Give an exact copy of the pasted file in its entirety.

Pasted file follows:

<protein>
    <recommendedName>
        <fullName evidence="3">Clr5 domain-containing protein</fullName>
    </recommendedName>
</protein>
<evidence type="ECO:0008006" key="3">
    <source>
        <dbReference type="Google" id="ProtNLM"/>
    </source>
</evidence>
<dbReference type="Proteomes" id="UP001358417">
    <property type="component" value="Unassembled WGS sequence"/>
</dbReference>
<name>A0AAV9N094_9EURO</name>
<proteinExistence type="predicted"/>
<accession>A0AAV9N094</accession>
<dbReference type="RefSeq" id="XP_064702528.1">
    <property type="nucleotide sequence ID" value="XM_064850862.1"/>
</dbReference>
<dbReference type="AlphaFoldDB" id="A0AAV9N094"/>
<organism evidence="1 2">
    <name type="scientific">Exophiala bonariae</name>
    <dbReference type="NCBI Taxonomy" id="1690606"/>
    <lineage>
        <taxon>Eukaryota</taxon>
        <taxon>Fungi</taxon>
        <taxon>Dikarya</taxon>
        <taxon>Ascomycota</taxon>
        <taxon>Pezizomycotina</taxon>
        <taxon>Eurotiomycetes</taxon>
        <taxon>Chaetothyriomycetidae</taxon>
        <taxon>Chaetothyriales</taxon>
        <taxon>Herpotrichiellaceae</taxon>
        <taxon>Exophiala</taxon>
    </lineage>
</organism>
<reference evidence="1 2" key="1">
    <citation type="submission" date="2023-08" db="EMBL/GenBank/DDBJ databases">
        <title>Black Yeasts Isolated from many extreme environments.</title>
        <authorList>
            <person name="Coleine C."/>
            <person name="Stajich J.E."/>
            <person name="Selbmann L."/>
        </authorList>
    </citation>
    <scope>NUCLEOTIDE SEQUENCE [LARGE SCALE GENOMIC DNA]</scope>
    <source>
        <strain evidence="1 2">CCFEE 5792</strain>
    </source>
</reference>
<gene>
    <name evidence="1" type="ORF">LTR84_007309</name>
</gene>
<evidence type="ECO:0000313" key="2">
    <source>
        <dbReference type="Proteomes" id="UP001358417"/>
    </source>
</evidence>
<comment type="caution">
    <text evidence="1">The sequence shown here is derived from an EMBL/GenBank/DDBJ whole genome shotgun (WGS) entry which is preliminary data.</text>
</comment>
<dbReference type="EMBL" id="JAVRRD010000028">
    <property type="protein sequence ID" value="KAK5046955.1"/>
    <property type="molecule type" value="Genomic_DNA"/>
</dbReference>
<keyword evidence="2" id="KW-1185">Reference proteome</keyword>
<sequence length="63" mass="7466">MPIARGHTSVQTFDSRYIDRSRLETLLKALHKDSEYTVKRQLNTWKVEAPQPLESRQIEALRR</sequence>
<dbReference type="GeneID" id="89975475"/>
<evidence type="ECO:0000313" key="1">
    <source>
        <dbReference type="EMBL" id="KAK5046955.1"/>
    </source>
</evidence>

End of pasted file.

<protein>
    <recommendedName>
        <fullName evidence="3">Clr5 domain-containing protein</fullName>
    </recommendedName>
</protein>
<evidence type="ECO:0008006" key="3">
    <source>
        <dbReference type="Google" id="ProtNLM"/>
    </source>
</evidence>
<dbReference type="Proteomes" id="UP001358417">
    <property type="component" value="Unassembled WGS sequence"/>
</dbReference>
<name>A0AAV9N094_9EURO</name>
<proteinExistence type="predicted"/>
<accession>A0AAV9N094</accession>
<dbReference type="RefSeq" id="XP_064702528.1">
    <property type="nucleotide sequence ID" value="XM_064850862.1"/>
</dbReference>
<dbReference type="AlphaFoldDB" id="A0AAV9N094"/>
<organism evidence="1 2">
    <name type="scientific">Exophiala bonariae</name>
    <dbReference type="NCBI Taxonomy" id="1690606"/>
    <lineage>
        <taxon>Eukaryota</taxon>
        <taxon>Fungi</taxon>
        <taxon>Dikarya</taxon>
        <taxon>Ascomycota</taxon>
        <taxon>Pezizomycotina</taxon>
        <taxon>Eurotiomycetes</taxon>
        <taxon>Chaetothyriomycetidae</taxon>
        <taxon>Chaetothyriales</taxon>
        <taxon>Herpotrichiellaceae</taxon>
        <taxon>Exophiala</taxon>
    </lineage>
</organism>
<reference evidence="1 2" key="1">
    <citation type="submission" date="2023-08" db="EMBL/GenBank/DDBJ databases">
        <title>Black Yeasts Isolated from many extreme environments.</title>
        <authorList>
            <person name="Coleine C."/>
            <person name="Stajich J.E."/>
            <person name="Selbmann L."/>
        </authorList>
    </citation>
    <scope>NUCLEOTIDE SEQUENCE [LARGE SCALE GENOMIC DNA]</scope>
    <source>
        <strain evidence="1 2">CCFEE 5792</strain>
    </source>
</reference>
<gene>
    <name evidence="1" type="ORF">LTR84_007309</name>
</gene>
<evidence type="ECO:0000313" key="2">
    <source>
        <dbReference type="Proteomes" id="UP001358417"/>
    </source>
</evidence>
<comment type="caution">
    <text evidence="1">The sequence shown here is derived from an EMBL/GenBank/DDBJ whole genome shotgun (WGS) entry which is preliminary data.</text>
</comment>
<dbReference type="EMBL" id="JAVRRD010000028">
    <property type="protein sequence ID" value="KAK5046955.1"/>
    <property type="molecule type" value="Genomic_DNA"/>
</dbReference>
<keyword evidence="2" id="KW-1185">Reference proteome</keyword>
<sequence length="63" mass="7466">MPIARGHTSVQTFDSRYIDRSRLETLLKALHKDSEYTVKRQLNTWKVEAPQPLESRQIEALRR</sequence>
<dbReference type="GeneID" id="89975475"/>
<evidence type="ECO:0000313" key="1">
    <source>
        <dbReference type="EMBL" id="KAK5046955.1"/>
    </source>
</evidence>